For the sake of Rolling Stone’s reputation, Sabrina Rubin Erdely had better be the country’s greatest judge of character.
It appears that Erdely was from a great judge of character. She wanted to find a rape story at a prestigious university and found it at the University of Virginia. The story alleged that a freshman known only as Jackie was invited by an upperclassman to a party at the Phi Kappa Psi house in fall 2012, where seven men raped her over a three-hour period. That narrative became accepted, as well as the story’s claim that:
… at UVA, rapes are kept quiet, both by students — who brush off sexual assaults as regrettable but inevitable casualties of their cherished party culture — and by an administration that critics say is less concerned with protecting students than it is with protecting its own reputation from scandal.
The stunned and humiliated university suspended all fraternities, called for a police investigation, urged witnesses to speak out, and began looking at ways to change the school’s sexual misconduct policy.
But in recent days, stories in both liberal and conservative media began to poke holes in the Rolling Stone report, led by the Washington Post, which first discovered that Erdely never even attempted to contact the men accused of the brutal rape, a major journalistic faux pas. One of the attackers, who according to Jackie lured her to the party, was a lifeguard at the University Aquatic Center, she claimed.
The fraternity released a statement on Friday that contradicts both claims:
First, the 2012 roster of employees at the Aquatic and Fitness Center does not list a Phi Kappa Psi as a lifeguard. As far as we have determined, no member of our fraternity worked there in any capacity during this time period.
Second, the Chapter did not have a date function or a social event during the weekend of September 28th, 2012.
Third, our Chapter’s pledging and initiation periods, as required by the University and Inter-Fraternity Council, take place solely in the spring semester and not in the fall semester. We document the initiation of new members at the end of each spring. Moreover, no ritualized sexual assault is part of our pledging or initiation process. This notion is vile, and we vehemently refute this claim.
Some of their claims were backed up by reporting in the WaPo:
A group of Jackie’s close friends, who are sex assault awareness advocates at U-Va., said they believe something traumatic happened to her, but they also have come to doubt her account. They said details have changed over time, and they have not been able to verify key points of the story in recent days. A name of an alleged attacker that Jackie provided to them for the first time this week, for example, turned out to be similar to the name of a student who belongs to a different fraternity, and no one by that name has been a member of Phi Kappa Psi.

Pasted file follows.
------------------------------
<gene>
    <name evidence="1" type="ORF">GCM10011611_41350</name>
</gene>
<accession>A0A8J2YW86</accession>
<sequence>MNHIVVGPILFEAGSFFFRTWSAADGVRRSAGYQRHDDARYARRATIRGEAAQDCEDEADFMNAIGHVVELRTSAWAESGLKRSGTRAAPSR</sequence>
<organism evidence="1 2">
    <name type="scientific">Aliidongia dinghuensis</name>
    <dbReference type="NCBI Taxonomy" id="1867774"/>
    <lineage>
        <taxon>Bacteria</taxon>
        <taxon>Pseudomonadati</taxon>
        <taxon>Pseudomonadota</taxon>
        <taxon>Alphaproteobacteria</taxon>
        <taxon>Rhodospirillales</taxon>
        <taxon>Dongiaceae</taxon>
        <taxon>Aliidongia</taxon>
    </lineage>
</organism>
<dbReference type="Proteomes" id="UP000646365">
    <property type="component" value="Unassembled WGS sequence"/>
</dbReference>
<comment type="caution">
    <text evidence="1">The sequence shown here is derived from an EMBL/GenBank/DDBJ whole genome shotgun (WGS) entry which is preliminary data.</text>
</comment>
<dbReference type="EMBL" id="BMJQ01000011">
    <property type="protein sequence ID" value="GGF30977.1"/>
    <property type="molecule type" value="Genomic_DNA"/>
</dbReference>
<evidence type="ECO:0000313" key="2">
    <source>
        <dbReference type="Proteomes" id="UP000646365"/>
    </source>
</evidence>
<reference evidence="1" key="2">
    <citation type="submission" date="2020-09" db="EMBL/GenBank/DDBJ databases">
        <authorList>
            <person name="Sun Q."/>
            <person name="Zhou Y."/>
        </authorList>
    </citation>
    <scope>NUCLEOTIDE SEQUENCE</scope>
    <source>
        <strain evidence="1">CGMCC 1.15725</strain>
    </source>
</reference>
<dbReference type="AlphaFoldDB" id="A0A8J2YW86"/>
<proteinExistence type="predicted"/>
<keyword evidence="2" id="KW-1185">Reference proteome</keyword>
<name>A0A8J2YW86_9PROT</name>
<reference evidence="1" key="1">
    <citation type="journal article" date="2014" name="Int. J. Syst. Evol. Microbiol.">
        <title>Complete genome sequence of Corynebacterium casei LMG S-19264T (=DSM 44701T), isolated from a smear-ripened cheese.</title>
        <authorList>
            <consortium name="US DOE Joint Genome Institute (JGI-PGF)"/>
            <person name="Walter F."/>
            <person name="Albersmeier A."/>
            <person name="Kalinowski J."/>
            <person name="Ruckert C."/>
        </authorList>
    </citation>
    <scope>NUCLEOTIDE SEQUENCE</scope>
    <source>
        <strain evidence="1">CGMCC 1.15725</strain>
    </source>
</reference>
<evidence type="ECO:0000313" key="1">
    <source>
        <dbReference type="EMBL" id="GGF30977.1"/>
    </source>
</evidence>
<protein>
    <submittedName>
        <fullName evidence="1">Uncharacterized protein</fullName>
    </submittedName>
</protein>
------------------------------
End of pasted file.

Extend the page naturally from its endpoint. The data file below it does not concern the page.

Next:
Reached by phone, that man, a U-Va. graduate, said Friday that he did work at the Aquatic and Fitness Center and was familiar with Jackie’s name. He said, however, that he had never met Jackie in person and had never taken her on a date. He also said that he was not a member of Phi Kappa Psi.
On Friday Rolling Stone offered a quasi retraction of Erdely story, which read in part:
In the face of new information, there now appear to be discrepancies in Jackie’s account, and we have come to the conclusion that our trust in her was misplaced. We were trying to be sensitive to the unfair shame and humiliation many women feel after a sexual assault and now regret the decision to not contact the alleged assaulters to get their account. We are taking this seriously and apologize to anyone who was affected by the story.
The retraction story immediately became major headlines on the Internet and cable news. But should they really be surprised? Isn’t it the regular practice of the mainstream media to trust their sources without question, when the story matches the narrative they prefer to promote? This was precisely what happened in the Duke rape case and even in the investigations of Fast and Furious, Benghazi, and the IRS scandal.
Cross-posted at The Lid